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Mass rally to rock government

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Politics takes the centre stage


September 15, 2008

Malaysia: Power Struggle:
Mass rally to rock government

Malaysian opposition leader Anwar Ibrahim's party Sunday announced a mass rally against a government crackdown which he says is aimed at preventing him from seizing power within days, reported AFP.

Anwar said on the weekend that he has enough support to pull off a parliamentary coup, but that the takeover slated for next Tuesday could be delayed by the series of arrests under tough internal security laws.

"The priority is political stability. It's not an issue of deferring, we have the numbers to move," he said, adding he was "mindful" that he too could be targeted with arrest.

Anwar, a former deputy premier who was sacked and jailed a decade ago, needs 30 lawmakers to defect if he is to topple the Barisan Nasional coalition which has ruled since independence from Britain half a century ago.

That prospect would have been unthinkable before March general elections, when his opposition alliance shocked the nation by denying the government its two-thirds majority in parliament for the first time.

Since then the coalition has been in disarray, and the arrests on Friday of an opposition politician, a prominent blogger and a journalist raised fears of a widespread campaign against dissent.

"Instead of pursuing a reform agenda it has chosen to burn the country to save itself and to maintain its odious grip on power," Anwar said.

The three arrested have been accused of inciting ethnic tensions in the multicultural country, but Anwar accused the government of stirring up a phony racial crisis in order to deflect attention from its own problems.

"We ask the government how far it is willing to go to usurp justice and destroy the institutions of good governance in its attempt to drive the Malaysian people against each other," he said.

The opposition alliance said it expected some 30,000 supporters to gather for the rally at a suburban stadium on Monday night to call for the release of the two still detained, after the journalist was freed Saturday.

It will be held on the eve of September 16, Anwar's deadline to seize power and also the day in 1963 when the Borneo island states of Sabah and Sarawak joined together with Malaya to form modern Malaysia.

"We gained independence but Malaysians continue to live under repression. We believe Malaysia Day should symbolise freedom, justice and equality," said Tian Chua, information chief of Anwar's Keadilan party.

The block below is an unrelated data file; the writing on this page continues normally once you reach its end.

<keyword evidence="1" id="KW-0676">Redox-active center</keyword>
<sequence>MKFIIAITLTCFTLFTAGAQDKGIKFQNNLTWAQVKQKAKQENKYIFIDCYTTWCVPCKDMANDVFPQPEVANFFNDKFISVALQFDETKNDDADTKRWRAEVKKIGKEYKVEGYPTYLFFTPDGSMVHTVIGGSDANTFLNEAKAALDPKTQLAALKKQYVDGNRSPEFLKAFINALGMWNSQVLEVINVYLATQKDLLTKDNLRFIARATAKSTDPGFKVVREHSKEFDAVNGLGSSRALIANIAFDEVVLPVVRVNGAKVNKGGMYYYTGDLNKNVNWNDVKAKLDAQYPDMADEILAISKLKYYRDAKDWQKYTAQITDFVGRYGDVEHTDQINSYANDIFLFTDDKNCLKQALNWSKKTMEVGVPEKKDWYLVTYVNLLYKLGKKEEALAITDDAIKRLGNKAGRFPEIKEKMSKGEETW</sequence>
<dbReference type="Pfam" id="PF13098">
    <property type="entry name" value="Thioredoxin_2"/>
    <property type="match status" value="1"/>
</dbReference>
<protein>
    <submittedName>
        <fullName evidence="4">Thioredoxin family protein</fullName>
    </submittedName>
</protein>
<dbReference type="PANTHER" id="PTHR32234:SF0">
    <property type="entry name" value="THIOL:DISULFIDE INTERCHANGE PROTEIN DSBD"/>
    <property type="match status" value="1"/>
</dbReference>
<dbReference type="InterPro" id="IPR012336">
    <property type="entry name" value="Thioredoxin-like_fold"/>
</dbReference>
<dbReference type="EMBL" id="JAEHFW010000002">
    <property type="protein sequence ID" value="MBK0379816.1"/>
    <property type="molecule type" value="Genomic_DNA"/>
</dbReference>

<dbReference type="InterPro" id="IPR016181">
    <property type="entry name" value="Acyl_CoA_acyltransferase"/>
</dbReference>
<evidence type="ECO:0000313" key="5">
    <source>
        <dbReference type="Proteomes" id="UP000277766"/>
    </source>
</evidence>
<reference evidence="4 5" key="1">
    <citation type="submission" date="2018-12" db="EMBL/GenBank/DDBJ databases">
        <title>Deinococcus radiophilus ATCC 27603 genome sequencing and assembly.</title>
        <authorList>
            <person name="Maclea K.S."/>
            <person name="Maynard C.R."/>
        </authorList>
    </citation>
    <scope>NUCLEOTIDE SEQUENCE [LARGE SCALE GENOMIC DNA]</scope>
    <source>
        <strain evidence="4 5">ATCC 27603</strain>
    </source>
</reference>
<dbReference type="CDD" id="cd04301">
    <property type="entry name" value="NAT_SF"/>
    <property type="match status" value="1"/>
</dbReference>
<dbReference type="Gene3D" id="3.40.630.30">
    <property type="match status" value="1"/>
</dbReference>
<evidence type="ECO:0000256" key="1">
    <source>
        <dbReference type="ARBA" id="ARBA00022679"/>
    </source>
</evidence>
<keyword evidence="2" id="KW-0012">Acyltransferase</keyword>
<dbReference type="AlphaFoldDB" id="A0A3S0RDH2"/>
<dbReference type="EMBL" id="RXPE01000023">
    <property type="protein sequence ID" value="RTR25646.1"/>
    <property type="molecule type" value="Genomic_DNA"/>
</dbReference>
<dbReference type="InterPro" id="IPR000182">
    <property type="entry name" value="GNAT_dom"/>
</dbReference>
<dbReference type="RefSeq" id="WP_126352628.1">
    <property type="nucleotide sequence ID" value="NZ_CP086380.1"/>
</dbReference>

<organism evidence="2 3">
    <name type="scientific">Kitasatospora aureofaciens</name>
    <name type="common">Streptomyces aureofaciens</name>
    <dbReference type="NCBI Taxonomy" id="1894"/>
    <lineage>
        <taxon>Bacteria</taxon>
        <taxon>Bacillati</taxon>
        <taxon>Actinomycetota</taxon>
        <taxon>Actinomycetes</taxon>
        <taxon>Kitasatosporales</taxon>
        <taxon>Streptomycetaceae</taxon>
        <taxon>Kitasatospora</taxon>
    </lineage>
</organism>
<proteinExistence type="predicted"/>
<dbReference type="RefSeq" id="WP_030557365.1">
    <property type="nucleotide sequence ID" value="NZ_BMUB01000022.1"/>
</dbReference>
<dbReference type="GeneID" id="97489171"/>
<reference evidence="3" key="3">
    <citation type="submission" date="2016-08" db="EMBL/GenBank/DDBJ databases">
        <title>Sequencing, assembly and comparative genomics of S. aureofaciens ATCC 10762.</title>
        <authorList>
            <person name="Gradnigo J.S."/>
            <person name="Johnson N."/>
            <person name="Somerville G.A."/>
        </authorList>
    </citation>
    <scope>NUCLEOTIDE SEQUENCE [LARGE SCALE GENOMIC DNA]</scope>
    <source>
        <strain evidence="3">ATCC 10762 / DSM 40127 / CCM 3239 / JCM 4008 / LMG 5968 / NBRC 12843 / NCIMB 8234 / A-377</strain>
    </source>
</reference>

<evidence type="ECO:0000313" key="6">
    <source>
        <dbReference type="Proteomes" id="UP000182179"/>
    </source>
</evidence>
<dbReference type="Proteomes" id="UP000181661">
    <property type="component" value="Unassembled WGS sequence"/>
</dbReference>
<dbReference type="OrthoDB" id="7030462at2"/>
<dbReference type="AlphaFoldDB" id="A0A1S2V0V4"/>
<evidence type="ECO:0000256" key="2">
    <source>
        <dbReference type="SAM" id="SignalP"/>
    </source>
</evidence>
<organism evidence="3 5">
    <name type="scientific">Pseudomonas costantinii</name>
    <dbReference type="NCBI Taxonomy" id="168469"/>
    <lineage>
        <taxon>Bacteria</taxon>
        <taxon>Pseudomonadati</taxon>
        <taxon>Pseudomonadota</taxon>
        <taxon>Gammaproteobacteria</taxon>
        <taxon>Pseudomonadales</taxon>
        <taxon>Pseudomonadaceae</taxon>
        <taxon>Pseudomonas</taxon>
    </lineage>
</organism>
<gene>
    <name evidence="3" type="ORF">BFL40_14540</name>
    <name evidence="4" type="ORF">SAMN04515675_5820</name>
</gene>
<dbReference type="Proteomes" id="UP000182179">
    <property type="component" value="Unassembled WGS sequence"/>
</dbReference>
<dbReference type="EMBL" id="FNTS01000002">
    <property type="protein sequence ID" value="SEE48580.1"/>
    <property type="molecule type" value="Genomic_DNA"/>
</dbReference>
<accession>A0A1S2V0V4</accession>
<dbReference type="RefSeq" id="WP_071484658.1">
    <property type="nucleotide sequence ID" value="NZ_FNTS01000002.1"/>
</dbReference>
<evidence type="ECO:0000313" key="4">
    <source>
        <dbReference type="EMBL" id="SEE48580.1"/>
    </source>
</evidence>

"The gathering at Kelana Jaya stadium is to express our solidarity for the two people held under the draconian security law and to demand their freedom," he told AFP.

Rights groups have condemned the use of the Internal Security Act (ISA), which allows for indefinite detention without trial, and the United States summoned Malaysia's top envoy in Washington in protest over the arrests.

Opposition lawmaker Teresa Kok, from the Chinese-based Democratic Action Party which is a member of the opposition alliance, was arrested over allegations she complained about the noise of morning prayers at a mosque.

She has said the accusation is "preposterous".

The other detainee is Malaysia's leading blogger, 58-year-old Raja Petra Kamaruddin, who has repeatedly targeted government figures on his website "Malaysia Today".

He has already been charged with sedition and defamation after linking Deputy Prime Minister Najib Razak and his wife to the sensational murder of a Mongolian woman.

Police quickly released Tan Hoon Cheng from the Chinese-language Sin Chew Daily News who had reported on an outburst from a ruling party member who called ethnic Chinese "squatters".

The politician was subsequently disciplined and the decision to target Tan caused widespread dismay and disbelief including from Chinese-based parties in the coalition.

Three Malaysian newspapers -- Tan's Sin Chew Daily News, The Sun, a free English-language daily, and Suara Keadilan, which is published by the opposition -- were also Friday threatened with suspension.

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